“With a consultation ongoing, we feel that Citizen Advice is jumping the gun in relation to the broadband market and we are concerned that the narrative of a ‘loyalty penalty’ conflates customer loyalty with ill-informed or unengaged customers,” the Internet Services Providers’ Association (ISPA) responded. “Loyalty to a provider does not necessarily mean that a customer is not content with their service, especially as in the broadband sector there are a range of non-price issues that the customer may value, including performance, service quality, and reliability.”

This is hardly a surprising statement from ISPA, as while the telco industry will not want to found out for ripping off consumers, it will certainly not want to give up the ‘free money’ generated through the lazy behaviour of consumers. Unfortunately this is not only an issue for the telcos as the complaint could also impact brand credibility and trust as well as bank accounts. Time and time again the telcos have been shown to employ dated business practises, not presenting themselves as customer centric organizations. Telcos are generally pretty bad at managing their brand or presenting themselves as forward-looking, consumer orientated businesses, and this noise surrounding the super-complaint will not help.

Aside from the money and the brand credibility, long-term consequences of the super-complaint could also be quite damaging. According to Stuart Murray, telecoms specialist and a partner at UK law firm TLT, government intervention on pricing could have a knock-on effect for investment.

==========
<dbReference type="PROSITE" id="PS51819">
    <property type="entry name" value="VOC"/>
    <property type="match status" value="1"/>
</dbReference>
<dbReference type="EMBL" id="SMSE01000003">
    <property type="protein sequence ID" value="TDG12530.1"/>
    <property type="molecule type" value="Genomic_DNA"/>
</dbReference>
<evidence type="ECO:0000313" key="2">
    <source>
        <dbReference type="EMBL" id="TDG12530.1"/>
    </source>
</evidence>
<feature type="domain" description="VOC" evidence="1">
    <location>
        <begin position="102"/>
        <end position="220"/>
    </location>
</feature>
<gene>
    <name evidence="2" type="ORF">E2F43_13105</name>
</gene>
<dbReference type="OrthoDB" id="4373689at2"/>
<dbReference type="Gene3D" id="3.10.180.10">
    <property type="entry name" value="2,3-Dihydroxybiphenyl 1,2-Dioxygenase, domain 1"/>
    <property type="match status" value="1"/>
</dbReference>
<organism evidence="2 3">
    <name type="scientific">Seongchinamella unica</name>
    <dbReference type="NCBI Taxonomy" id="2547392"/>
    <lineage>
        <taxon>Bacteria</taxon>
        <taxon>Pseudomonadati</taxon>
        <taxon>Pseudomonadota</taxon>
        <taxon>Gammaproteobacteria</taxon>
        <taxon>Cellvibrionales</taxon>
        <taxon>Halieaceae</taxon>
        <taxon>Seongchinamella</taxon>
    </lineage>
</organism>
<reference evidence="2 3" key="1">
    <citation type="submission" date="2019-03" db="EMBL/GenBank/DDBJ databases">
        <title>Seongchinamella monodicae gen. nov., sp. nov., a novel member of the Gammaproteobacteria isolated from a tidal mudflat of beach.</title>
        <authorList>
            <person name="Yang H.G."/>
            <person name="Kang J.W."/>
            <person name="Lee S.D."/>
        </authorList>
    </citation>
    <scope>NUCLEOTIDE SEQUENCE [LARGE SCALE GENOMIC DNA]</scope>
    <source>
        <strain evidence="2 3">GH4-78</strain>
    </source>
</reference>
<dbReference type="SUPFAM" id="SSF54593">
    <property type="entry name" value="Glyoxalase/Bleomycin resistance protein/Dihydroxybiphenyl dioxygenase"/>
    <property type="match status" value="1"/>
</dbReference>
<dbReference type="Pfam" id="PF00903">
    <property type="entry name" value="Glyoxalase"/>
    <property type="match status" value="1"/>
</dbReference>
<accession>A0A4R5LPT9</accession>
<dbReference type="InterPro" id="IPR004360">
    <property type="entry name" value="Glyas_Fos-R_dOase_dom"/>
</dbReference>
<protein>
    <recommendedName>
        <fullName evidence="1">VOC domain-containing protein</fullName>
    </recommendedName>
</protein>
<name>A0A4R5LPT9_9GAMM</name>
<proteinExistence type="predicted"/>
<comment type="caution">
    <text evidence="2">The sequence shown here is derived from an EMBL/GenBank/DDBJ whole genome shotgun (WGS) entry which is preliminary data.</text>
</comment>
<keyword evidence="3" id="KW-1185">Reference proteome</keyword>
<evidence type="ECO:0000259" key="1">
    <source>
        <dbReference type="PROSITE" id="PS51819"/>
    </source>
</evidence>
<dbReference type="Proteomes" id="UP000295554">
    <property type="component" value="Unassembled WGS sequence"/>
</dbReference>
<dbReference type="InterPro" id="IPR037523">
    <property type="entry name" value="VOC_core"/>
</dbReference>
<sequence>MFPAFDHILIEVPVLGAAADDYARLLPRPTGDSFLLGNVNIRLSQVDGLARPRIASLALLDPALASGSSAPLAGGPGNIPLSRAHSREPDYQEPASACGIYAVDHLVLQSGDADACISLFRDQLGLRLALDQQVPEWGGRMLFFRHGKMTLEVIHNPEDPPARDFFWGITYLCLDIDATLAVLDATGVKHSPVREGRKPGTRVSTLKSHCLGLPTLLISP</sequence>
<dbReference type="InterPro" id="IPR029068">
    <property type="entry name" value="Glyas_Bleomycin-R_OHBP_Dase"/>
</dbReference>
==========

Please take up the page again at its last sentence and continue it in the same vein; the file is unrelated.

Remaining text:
“The CAB’s super-complaint goes to the heart of how a market-led economy works and any interventions that have the effect of regulating prices in competitive markets like telecoms may result in significant and unintended consequences,” said Murray. “If the CMA took steps to regulate pricing in the telecoms industry, this could have a negative impact on investment, reduce innovation and give consumers less choice, as well as dis-incentivising consumer engagement as people come to rely more on regulatory intervention.

“In a market-led economy, people who actively engage in markets benefit from discounts paid for by higher charges paid by those who are less engaged. The government and private sector have launched several campaigns in recent years to raise awareness of the benefits of engaging in these markets and encouraging consumers to exercise their rights to switch providers if another company is offering a better deal. This is a positive step – as long as measures are also taken to protect the truly vulnerable, who find it difficult or are simply unable to engage.”

This is certainly an area telcos should be keeping a keen eye on, as the long-arm of the government has been searching for ways to gain more authority in the industry. Should the super-complaint lead the CMA towards more stringent pricing regulations it will inhibit new ideas and innovation at a time when the telcos need it the most. Unfortunately, this does seem to be another step made down the path of utilitisation.